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Published on May 7, 2009
This declassified Porton Down film, which is Crown Copyright, shows a Valetta aircraft making a number of passes in front of the camera - all the time spraying the Biological Warfare simulant - Zinc Cadmium sulphide. These particular experiments were conducted during March 1958, and were conducted to determine the characteristics of an aircraft mounted Zinc Cadmium sulphide dispenser. The resulting information was then used in Porton Down's later public area BW experiments, some of which (the Large Area Coverage or LAC) contaminated vast swathes of the UK. A BW simulant is a supposedly harmless substance which mimics the physical properties of a real BW agent, in this case, size (between 1-5 microns). BW simulants are used in BW experiments in which, for safety reasons, a real BW agent could not be used.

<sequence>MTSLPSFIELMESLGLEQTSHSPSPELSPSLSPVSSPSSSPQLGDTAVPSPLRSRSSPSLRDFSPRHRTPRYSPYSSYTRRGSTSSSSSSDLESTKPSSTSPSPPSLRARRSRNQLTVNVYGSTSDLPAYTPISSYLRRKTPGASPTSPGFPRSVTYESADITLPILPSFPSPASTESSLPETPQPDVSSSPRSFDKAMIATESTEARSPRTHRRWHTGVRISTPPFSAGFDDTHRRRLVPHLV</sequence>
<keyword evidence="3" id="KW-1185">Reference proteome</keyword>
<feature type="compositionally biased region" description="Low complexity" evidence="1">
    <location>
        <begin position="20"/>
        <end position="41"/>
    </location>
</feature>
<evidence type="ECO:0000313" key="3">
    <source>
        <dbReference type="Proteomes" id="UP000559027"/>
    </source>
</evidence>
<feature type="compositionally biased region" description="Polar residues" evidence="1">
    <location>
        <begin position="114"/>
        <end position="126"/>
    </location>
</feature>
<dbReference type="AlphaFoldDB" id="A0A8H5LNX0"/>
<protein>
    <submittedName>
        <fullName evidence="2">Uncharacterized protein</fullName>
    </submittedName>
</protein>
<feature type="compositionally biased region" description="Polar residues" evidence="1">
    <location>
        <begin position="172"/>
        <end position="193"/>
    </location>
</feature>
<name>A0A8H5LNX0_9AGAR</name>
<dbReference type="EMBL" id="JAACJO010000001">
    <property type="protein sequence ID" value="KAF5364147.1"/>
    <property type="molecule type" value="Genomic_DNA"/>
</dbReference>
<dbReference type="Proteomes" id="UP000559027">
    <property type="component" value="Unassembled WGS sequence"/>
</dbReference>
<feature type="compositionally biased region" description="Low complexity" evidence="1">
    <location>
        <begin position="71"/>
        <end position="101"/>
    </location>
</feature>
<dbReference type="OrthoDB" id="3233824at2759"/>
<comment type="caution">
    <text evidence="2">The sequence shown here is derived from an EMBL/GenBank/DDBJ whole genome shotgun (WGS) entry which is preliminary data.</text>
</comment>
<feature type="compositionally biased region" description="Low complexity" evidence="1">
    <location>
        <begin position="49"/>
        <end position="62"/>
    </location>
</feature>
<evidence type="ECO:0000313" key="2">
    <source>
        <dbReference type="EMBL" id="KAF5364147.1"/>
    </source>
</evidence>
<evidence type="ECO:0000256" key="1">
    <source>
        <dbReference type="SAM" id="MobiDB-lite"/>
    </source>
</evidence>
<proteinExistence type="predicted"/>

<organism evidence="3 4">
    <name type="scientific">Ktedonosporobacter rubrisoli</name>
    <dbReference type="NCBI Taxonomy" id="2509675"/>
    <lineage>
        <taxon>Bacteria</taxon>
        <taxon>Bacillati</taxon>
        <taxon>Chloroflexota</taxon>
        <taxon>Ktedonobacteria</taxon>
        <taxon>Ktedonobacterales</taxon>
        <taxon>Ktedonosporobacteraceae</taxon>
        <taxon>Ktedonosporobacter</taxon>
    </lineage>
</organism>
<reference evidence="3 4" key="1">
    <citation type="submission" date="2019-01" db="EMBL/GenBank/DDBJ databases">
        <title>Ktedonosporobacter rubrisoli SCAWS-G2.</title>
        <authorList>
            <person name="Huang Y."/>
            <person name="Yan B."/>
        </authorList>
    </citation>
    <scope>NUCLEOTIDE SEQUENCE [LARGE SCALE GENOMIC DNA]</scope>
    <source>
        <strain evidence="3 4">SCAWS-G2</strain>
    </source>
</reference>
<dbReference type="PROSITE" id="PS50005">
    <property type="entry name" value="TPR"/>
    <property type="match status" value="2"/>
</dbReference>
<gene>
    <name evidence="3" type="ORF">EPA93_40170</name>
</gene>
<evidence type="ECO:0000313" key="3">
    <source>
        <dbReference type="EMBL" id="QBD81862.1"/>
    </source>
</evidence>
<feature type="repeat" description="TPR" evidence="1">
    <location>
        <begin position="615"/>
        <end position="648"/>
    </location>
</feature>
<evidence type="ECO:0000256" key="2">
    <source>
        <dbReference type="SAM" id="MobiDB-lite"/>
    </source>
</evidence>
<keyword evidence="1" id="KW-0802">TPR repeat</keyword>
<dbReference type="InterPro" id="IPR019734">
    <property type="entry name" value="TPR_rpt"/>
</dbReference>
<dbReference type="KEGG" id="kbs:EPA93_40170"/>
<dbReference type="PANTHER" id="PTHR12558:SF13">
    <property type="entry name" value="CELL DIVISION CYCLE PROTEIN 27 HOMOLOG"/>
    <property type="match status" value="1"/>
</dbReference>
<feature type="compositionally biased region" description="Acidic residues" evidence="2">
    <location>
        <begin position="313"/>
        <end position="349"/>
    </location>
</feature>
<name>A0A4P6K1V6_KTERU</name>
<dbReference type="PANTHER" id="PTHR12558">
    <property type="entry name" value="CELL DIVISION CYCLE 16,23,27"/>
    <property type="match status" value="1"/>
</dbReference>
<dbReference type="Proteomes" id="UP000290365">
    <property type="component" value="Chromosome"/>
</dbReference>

A similar procedure was adopted for the 1963/64 Norwich Trials. An aircraft, this time a Devon, sprayed the BW simulant Zinc Cadmium sulphide, at a rate of 2-3 lbs per mile, as it flew along a 62 nm track across Norfolk - at a distance of 24 miles upwind of the city of Norwich. When the massive aerosol cloud reached its target area, Porton Down scientists conducted clandestine sampling of the air at a large number of locations, across the city and surrounding countryside.